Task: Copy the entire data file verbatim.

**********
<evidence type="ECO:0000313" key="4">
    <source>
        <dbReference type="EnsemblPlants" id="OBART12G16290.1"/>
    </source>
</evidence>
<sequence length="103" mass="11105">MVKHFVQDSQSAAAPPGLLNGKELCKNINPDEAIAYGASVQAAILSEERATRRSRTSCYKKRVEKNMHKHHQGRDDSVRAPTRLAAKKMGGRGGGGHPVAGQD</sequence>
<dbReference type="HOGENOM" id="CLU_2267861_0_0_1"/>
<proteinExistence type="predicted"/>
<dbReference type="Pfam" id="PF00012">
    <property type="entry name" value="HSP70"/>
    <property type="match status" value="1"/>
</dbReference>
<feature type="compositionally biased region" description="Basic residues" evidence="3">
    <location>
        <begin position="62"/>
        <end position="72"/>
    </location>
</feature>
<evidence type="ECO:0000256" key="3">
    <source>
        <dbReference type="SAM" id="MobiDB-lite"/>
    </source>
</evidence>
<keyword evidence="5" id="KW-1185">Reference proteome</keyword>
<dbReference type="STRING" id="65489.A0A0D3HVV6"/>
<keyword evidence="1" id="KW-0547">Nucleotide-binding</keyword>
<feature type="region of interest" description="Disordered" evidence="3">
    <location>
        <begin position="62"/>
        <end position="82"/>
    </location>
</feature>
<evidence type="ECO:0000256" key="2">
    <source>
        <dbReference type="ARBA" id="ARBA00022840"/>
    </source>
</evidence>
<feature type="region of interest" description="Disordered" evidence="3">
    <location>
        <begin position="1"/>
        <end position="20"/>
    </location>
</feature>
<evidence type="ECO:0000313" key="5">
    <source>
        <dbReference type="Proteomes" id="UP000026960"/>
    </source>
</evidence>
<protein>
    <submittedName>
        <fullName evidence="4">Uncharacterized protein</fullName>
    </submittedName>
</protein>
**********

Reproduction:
<evidence type="ECO:0000313" key="4">
    <source>
        <dbReference type="EnsemblPlants" id="OBART12G16290.1"/>
    </source>
</evidence>
<sequence length="103" mass="11105">MVKHFVQDSQSAAAPPGLLNGKELCKNINPDEAIAYGASVQAAILSEERATRRSRTSCYKKRVEKNMHKHHQGRDDSVRAPTRLAAKKMGGRGGGGHPVAGQD</sequence>
<dbReference type="HOGENOM" id="CLU_2267861_0_0_1"/>
<proteinExistence type="predicted"/>
<dbReference type="Pfam" id="PF00012">
    <property type="entry name" value="HSP70"/>
    <property type="match status" value="1"/>
</dbReference>
<feature type="compositionally biased region" description="Basic residues" evidence="3">
    <location>
        <begin position="62"/>
        <end position="72"/>
    </location>
</feature>
<evidence type="ECO:0000256" key="3">
    <source>
        <dbReference type="SAM" id="MobiDB-lite"/>
    </source>
</evidence>
<keyword evidence="5" id="KW-1185">Reference proteome</keyword>
<dbReference type="STRING" id="65489.A0A0D3HVV6"/>
<keyword evidence="1" id="KW-0547">Nucleotide-binding</keyword>
<feature type="region of interest" description="Disordered" evidence="3">
    <location>
        <begin position="62"/>
        <end position="82"/>
    </location>
</feature>
<evidence type="ECO:0000256" key="2">
    <source>
        <dbReference type="ARBA" id="ARBA00022840"/>
    </source>
</evidence>
<feature type="region of interest" description="Disordered" evidence="3">
    <location>
        <begin position="1"/>
        <end position="20"/>
    </location>
</feature>
<evidence type="ECO:0000313" key="5">
    <source>
        <dbReference type="Proteomes" id="UP000026960"/>
    </source>
</evidence>
<protein>
    <submittedName>
        <fullName evidence="4">Uncharacterized protein</fullName>
    </submittedName>
</protein>